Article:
RICH NEGRIN, a former managing director for Philadelphia, on Thursday will become the third candidate to challenge District Attorney Seth Williams in the 2017 Democratic primary.

Negrin said controversies surrounding Williams, who is seeking a third term, were a factor in his decision to join the race.

The Daily News reported in August 2015 that the FBI and IRS, working with a federal grand jury, had subpoenaed financial records from the political-action committee Williams used to seek office in 2005, 2009, and 2013.

Williams in August of this year amended his statements of financial interest for 2010 to 2015, listing $160,050 in previously unreported gifts, including cash, gift cards, $45,000 in home repairs, Eagles sideline passes and airfare and lodging for several vacations.

"Every day, young district attorneys walk into courtrooms cloaked with nothing but the integrity and moral authority of their office," said Negrin, who started his legal career as an assistant district attorney in Philadelphia. "If that's compromised, especially from the top, it's harder for them to do their jobs and seek justice for the city."

Williams, through campaign spokesman Dan Fee, declined to comment.

Fee, in an email, called Negrin's statement "bizarre," adding that assistant district attorneys under Williams head to court "each day with the facts and law on their side."

Negrin's announcement will come just before the start of Pennsylvania Society, an annual weekend event in New York where candidates court political and financial support for their campaigns.

"The great thing is you can do about six weeks of networking in about three days," Negrin said of Pennsylvania Society, where he plans to spread word for forthcoming fund-raisers.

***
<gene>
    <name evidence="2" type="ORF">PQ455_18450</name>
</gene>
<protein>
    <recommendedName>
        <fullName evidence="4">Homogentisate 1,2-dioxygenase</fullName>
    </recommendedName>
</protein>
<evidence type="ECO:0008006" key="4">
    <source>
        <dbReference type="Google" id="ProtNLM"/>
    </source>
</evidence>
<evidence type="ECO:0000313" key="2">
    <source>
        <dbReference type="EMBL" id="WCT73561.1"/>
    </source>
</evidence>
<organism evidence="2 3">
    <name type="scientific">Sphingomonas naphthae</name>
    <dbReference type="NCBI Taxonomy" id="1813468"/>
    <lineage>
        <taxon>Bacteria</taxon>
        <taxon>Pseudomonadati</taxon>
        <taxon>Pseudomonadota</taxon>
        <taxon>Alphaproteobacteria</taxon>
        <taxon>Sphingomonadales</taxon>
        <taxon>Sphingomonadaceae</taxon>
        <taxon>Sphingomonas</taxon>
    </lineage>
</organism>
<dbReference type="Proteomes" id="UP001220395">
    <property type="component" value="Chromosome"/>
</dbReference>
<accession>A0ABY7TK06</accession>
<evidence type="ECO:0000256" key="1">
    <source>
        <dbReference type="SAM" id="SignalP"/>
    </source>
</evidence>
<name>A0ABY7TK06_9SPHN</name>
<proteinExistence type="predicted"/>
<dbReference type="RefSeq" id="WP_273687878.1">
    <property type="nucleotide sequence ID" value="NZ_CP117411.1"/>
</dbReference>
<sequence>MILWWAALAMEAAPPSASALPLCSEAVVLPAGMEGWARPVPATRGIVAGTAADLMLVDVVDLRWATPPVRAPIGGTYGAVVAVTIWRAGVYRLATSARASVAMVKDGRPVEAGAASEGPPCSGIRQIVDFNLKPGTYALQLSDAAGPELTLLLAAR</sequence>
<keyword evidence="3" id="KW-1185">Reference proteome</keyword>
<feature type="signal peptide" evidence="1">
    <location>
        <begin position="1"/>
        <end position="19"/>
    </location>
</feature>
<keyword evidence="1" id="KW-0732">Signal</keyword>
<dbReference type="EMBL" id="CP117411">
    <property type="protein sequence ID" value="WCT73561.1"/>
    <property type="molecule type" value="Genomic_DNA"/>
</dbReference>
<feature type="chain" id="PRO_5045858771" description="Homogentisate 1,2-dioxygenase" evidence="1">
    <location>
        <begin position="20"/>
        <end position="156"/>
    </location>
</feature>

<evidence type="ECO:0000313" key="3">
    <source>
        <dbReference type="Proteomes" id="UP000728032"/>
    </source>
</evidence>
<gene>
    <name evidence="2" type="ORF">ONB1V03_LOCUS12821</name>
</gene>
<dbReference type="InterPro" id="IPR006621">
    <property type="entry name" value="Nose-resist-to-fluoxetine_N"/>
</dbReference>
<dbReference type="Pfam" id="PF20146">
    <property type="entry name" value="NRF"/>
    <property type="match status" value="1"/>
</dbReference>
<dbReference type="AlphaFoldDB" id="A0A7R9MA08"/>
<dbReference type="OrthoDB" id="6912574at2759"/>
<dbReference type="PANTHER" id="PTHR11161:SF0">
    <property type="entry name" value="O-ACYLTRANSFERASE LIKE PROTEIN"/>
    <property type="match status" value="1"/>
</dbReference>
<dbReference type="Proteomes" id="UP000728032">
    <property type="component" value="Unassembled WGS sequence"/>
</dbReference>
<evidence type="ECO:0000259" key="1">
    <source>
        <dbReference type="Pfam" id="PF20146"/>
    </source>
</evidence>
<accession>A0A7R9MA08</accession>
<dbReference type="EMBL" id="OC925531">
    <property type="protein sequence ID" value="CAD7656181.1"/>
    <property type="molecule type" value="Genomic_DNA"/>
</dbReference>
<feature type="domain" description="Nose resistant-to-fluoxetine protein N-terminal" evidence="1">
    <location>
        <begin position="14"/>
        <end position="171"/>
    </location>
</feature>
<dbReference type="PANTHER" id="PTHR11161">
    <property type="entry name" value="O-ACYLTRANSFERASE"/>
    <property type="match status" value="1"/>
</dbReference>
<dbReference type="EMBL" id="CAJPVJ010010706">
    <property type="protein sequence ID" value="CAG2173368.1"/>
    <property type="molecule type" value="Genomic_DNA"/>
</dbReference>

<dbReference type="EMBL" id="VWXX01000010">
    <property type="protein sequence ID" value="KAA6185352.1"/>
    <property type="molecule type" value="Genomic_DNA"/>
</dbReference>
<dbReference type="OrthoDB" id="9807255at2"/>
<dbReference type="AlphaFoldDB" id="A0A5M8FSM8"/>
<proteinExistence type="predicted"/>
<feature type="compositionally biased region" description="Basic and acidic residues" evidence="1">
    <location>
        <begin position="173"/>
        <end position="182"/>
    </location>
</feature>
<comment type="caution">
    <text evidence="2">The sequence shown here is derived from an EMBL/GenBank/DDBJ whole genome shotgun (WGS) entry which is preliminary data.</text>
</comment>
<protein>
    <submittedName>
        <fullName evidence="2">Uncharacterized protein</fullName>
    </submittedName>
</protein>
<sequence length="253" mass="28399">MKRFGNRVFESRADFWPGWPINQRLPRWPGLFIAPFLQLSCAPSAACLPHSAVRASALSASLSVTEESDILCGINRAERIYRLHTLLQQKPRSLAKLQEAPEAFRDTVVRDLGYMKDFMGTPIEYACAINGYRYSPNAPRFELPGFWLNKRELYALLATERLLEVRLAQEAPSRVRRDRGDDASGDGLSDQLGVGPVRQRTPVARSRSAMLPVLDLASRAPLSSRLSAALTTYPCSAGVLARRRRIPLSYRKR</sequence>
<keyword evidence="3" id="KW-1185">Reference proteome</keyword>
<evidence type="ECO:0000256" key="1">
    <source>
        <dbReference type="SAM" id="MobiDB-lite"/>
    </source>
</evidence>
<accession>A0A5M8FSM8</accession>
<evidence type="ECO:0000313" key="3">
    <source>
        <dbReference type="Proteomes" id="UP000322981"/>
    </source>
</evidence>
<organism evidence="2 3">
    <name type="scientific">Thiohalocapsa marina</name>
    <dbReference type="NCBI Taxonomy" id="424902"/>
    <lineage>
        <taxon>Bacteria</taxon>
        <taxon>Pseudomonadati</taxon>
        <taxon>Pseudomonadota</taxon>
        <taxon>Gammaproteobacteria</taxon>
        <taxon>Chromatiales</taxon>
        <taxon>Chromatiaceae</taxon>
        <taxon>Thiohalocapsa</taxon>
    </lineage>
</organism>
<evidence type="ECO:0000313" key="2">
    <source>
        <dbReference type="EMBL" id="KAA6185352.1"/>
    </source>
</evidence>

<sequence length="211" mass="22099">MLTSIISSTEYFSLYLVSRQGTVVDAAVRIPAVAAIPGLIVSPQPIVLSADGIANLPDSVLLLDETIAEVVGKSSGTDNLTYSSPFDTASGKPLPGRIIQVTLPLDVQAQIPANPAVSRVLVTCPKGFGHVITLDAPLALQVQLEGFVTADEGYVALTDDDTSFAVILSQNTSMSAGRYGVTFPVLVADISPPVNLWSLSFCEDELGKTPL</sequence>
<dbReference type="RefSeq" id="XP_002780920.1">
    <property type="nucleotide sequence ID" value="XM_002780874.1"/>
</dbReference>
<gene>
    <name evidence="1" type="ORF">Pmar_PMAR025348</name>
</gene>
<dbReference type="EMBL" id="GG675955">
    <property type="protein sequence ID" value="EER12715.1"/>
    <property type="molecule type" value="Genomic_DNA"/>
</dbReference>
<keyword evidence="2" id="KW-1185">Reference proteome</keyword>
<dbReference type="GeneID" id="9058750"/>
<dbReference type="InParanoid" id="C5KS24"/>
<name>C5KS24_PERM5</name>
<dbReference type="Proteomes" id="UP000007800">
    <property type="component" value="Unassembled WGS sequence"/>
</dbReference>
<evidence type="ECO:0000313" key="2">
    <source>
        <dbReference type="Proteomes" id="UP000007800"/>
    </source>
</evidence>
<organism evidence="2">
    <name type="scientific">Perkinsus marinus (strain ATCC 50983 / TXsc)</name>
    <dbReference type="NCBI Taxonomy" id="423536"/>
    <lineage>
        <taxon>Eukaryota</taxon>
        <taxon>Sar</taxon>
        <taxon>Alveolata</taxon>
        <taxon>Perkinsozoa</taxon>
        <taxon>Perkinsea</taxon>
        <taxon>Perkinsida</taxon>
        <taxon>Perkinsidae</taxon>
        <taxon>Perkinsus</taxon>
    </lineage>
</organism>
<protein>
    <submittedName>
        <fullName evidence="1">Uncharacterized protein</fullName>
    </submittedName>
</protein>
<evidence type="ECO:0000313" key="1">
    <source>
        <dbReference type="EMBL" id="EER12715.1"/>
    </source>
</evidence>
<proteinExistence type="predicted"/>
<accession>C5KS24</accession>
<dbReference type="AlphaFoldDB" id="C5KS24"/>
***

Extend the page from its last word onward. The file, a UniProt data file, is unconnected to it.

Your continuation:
Negrin's campaign released a video Wednesday in which he speaks about communities affected by violence, crime and law-enforcement policies.

Negrin's parents fled Fidel Castro's regime in Cuba in 1961. The video cites the 1979 assassination of Negrin's father in Union City, N.J., by terrorists who mistook him for a communist sympathizer. Negrin, then 13, saw the killing.

In the video, he speaks of being "covered in blood, you know, holding him in my arms as he died."

Heavy with atmospheric scenes of the city, the video shows kids practicing for football games, young families on playgrounds and small-business owners. Negrin said he met the people in the video while working for the city.

Negrin's wife, Karen McRory-Negrin, left her job Friday as assistant chief of the District Attorney's Office's Juvenile Court Unit.

The couple, who live in East Falls, met while working together as prosecutors. Negrin, 50, attended the Rutgers University School of Law and was an assistant district attorney from 1995 to 2000.

He served as managing director during Mayor Michael Nutter's administration from 2010 to 2015. He is now a partner at the law firm Obermayer Rebmann Maxwell & Hippel.

Thomas Leonard, chairman of Negrin's firm, is serving as chairman for his campaign. Leonard has decades of political fund-raising experience for candidates such as former President Bill Clinton and former Gov. Ed Rendell.

Richard Glazer, a lawyer who served on the Philadelphia Board of Ethics with Negrin, will be campaign treasurer. Negrin, with an eye toward Williams' federal woes, said Glazer will "make sure we do everything with the highest standards."

Negrin will become the third Democrat to challenge Williams in the May 16 primary.

Joe Khan, another former district attorney who went on to become an assistant U.S. Attorney in the Philadelphia office, resigned that post in September to become the first candidate in the primary.

Municipal Court Judge Teresa Carr Deni resigned from the bench Friday after 21 years and declared her candidacy Monday.

215-854-5973 @ByChrisBrennan